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I'm having difficulty with Javascript instance variables. I'm trying to make an easy way to refresh the chat page, looking for new messages. The AJAX call supplies a mid, or the lowest message id to be returned. This allows the call to only ask for the most recent messages, instead of all of them.

MessageRefresher.prototype._latest_mid;

function MessageRefresher(latest_mid) {
    this._latest_mid = latest_mid; // it thinks `this` refers to the MessageRefresher object
}

MessageRefresher.prototype.refresh = function () {
    refreshMessages(this._latest_mid); // it thinks `this` refers to the window
    this._latest_mid++;
}

function refreshMessages(latest_mid) {
    $.getJSON('API/read_messages', { room_id: $.getUrlVar('key'), mid: latest_mid }, function (messages) {
        for (var i = 0; i < messages[0].length; i++) {
            var newChild = sprintf("<li>%s: %s</li>", messages[1][i], messages[0][i]);
            $("#messages").append(newChild);
        }
    });

    var messageRefresher = new MessageRefresher(0);
    setInterval(messageRefresher.refresh, 1000);

This results in all the messages being printed out, over and over again.

I know it has other bugs, but the main issue I'm trying to work out right now is the use of the instance variable. Or is there another way I should be going about doing this?

UPDATE: Updated code to reflect answers, but it still doesn't work:

$(document).ready(function () {

    var messageRefresher = new MessageRefresher(0);
    setInterval($.proxy(messageRefresher, "refresh"), 1000);

});

function MessageRefresher(latest_mid) {
    this._latest_mid = latest_mid; // it thinks `this` refers to the MessageRefresher object
}

MessageRefresher.prototype.refresh = function () {
    refreshMessages(this._latest_mid); // it thinks `this` refers to the window
}

function refreshMessages(latest_mid) {
    var refresher = this;
    $.getJSON('API/read_messages', { room_id: $.getUrlVar('key'), mid: latest_mid }, function (messages) {
        if (messages != null) {
            $("#messages-loading-msg").hide();
            for (var i = 0; i < messages[0].length; i++) {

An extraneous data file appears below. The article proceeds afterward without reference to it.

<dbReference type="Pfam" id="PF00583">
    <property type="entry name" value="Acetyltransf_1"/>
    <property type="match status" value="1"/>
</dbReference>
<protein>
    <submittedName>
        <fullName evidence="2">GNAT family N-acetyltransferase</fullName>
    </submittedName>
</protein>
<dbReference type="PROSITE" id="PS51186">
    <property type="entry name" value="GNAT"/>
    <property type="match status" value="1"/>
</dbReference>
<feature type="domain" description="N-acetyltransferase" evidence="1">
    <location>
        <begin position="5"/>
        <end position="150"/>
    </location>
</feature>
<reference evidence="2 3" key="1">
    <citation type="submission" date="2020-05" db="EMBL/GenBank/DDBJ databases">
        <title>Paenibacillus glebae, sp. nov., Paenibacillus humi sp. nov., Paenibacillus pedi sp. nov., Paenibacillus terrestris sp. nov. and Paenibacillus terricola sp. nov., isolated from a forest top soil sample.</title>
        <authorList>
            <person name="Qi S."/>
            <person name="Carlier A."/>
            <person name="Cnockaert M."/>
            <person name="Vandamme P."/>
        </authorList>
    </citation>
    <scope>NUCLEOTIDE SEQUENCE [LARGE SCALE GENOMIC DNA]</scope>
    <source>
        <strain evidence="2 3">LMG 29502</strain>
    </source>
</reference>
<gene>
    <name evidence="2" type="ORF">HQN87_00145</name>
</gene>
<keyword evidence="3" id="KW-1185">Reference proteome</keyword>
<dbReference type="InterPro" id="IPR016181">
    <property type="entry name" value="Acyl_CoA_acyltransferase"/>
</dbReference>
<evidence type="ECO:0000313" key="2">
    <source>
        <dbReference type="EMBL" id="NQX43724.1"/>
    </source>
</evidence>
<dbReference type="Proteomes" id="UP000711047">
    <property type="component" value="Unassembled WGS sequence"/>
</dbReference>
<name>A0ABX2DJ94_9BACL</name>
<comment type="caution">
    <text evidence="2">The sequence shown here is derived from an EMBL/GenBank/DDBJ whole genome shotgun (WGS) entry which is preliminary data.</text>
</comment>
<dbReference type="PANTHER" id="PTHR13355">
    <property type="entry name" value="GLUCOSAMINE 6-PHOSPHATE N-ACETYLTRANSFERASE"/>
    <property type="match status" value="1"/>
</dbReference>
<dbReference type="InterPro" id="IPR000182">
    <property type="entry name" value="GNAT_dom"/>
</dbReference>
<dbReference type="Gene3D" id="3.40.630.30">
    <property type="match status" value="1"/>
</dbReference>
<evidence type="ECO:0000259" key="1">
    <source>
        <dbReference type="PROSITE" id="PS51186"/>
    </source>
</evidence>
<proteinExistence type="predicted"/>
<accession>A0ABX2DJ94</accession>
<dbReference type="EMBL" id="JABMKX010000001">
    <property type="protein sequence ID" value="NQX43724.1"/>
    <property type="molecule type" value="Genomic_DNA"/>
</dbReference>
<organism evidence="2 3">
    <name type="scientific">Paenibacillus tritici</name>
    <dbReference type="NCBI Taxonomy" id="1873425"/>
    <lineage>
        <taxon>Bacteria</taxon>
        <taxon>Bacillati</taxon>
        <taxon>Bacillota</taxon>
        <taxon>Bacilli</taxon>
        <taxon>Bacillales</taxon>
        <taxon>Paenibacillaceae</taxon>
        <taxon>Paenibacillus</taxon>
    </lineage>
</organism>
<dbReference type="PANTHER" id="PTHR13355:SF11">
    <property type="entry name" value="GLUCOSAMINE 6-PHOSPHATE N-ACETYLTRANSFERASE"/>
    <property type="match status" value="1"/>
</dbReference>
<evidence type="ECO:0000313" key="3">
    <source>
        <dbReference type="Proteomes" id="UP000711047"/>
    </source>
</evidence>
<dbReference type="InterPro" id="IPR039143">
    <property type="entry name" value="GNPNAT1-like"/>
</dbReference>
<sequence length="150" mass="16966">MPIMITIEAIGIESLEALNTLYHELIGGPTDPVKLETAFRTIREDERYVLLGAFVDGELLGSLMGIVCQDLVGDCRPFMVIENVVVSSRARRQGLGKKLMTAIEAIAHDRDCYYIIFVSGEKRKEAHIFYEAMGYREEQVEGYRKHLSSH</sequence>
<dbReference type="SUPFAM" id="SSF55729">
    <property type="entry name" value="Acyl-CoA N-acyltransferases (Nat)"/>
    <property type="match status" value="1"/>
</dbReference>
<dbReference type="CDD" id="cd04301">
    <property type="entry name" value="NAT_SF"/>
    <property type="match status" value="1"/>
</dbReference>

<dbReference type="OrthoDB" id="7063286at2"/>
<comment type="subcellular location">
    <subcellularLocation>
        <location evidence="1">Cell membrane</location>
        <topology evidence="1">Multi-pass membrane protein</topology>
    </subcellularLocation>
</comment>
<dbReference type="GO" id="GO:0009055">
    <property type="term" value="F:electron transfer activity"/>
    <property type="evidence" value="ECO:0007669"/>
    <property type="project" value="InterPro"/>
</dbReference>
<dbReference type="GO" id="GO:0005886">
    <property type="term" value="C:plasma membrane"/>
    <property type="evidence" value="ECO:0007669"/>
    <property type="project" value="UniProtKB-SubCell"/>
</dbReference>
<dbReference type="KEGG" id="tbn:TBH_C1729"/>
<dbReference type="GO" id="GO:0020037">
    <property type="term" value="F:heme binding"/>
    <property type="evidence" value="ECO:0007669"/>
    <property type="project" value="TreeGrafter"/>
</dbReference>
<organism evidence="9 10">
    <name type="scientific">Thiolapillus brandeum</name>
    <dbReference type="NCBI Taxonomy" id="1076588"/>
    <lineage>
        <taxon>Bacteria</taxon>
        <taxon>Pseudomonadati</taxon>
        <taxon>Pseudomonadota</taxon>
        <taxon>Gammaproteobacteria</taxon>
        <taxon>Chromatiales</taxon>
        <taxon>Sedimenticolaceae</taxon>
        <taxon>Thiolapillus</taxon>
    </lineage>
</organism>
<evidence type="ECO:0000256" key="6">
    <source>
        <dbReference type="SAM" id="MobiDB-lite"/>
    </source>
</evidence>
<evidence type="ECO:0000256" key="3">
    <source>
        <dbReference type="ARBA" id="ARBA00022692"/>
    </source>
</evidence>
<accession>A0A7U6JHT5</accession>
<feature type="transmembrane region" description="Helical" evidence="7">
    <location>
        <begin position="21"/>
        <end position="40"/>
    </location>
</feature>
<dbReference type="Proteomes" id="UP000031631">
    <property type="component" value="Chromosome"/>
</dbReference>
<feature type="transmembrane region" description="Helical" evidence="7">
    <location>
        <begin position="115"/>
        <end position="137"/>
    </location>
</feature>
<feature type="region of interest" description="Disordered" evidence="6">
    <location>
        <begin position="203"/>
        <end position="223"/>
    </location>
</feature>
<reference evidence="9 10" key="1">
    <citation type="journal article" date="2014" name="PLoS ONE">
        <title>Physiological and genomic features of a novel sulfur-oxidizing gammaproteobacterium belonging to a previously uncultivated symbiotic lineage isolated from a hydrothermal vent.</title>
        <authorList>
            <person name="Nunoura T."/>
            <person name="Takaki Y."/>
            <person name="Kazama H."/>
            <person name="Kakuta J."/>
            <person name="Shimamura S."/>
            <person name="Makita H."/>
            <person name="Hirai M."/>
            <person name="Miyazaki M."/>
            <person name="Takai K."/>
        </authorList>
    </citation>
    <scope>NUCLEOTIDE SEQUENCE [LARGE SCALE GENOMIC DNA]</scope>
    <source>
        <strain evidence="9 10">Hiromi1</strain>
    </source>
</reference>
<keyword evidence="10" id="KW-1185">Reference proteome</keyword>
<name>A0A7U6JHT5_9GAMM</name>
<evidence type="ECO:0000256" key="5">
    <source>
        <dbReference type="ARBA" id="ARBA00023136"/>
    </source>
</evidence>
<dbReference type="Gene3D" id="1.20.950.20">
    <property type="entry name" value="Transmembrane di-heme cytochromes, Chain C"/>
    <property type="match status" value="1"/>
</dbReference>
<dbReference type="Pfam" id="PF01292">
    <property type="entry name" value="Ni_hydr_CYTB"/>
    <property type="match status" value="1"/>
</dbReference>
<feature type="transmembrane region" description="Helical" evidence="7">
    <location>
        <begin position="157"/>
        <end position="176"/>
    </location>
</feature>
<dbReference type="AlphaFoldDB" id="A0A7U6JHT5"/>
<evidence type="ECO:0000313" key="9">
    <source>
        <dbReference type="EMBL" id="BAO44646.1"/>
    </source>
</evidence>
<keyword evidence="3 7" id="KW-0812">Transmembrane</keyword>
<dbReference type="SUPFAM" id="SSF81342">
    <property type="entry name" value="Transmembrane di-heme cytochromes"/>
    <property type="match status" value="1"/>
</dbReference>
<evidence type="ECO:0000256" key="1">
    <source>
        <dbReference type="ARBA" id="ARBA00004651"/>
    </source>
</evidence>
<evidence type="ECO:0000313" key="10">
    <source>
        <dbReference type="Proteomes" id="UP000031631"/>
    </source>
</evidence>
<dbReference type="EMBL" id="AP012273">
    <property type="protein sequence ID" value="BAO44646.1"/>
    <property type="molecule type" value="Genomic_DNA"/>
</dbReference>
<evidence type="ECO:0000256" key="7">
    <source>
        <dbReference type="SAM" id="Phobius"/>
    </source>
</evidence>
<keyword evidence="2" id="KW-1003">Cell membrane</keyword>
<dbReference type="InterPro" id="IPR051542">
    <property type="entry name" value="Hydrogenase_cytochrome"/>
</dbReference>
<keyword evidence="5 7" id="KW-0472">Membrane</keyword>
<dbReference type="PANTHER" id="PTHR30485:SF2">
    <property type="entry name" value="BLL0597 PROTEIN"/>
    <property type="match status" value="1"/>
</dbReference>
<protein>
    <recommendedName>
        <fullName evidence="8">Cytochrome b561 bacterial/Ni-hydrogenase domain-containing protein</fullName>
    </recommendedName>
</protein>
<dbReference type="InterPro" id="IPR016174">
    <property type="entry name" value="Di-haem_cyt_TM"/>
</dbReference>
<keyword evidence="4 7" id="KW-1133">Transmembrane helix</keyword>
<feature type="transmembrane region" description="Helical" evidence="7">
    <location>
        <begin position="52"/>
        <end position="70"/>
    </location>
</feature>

var newChild = sprintf("<li>%s: %s</li>", messages[1][i], messages[0][i]);
                $("#messages").append(newChild);
            }
        }
        else {
            $("#messages-loading-msg").text("No messages here. Say anything...");
        }

        refresher._latest_mid = messages[2];
    });
    }

What am I still doing wrong? Does this really refer to the messageRefresher, or to the proxy?

UPDATE 2: Getting closer, but still not quite there:

$(document).ready(function () {

    $("#no-js-warning").empty();

    messageRefresher = new MessageRefresher(0);
    setInterval($.proxy(messageRefresher, "refresh"), 1000);

});

function MessageRefresher(latest_mid) {
    this._latest_mid = latest_mid; 
}

MessageRefresher.prototype.refresh = function () {
    var refresher = this;
    $.getJSON('API/read_messages', { room_id: $.getUrlVar('key'), mid: refresher._latest_mid }, function (messages) {
        if (messages != null) {
            $("#messages-loading-msg").hide();
            for (var i = 0; i < messages[0].length; i++) {
                var newChild = sprintf("<li>%s: %s</li>", messages[1][i], messages[0][i]);
                $("#messages").append(newChild);
            }
        }
        else {
            $("#messages-loading-msg").text("No messages here. Say anything...");
        }

        refresher._latest_mid = messages[2]; // break here
    });
}

The above code makes two AJAX calls, then stops. Also, when I break on the "break here" line labeled above, Firebug does not show values for refresher or _latest_mid. Am I passing refresher into the closure correctly?

UPDATE 3: Now it no longer stops making AJAX calls. Perhaps the reason that it sometimes makes multiple calls is that setInterval() fires off multiple requests before the first request has returned and has updated _latest_mid.

How can I use the JQuery Ajax framework to prevent this from happening?

share|improve this question
    
I dont do jquery, so i dont know the api of the new $.proxy method, but i guarantee my answer works, in any framework. –  seanmonstar Apr 7 '10 at 18:53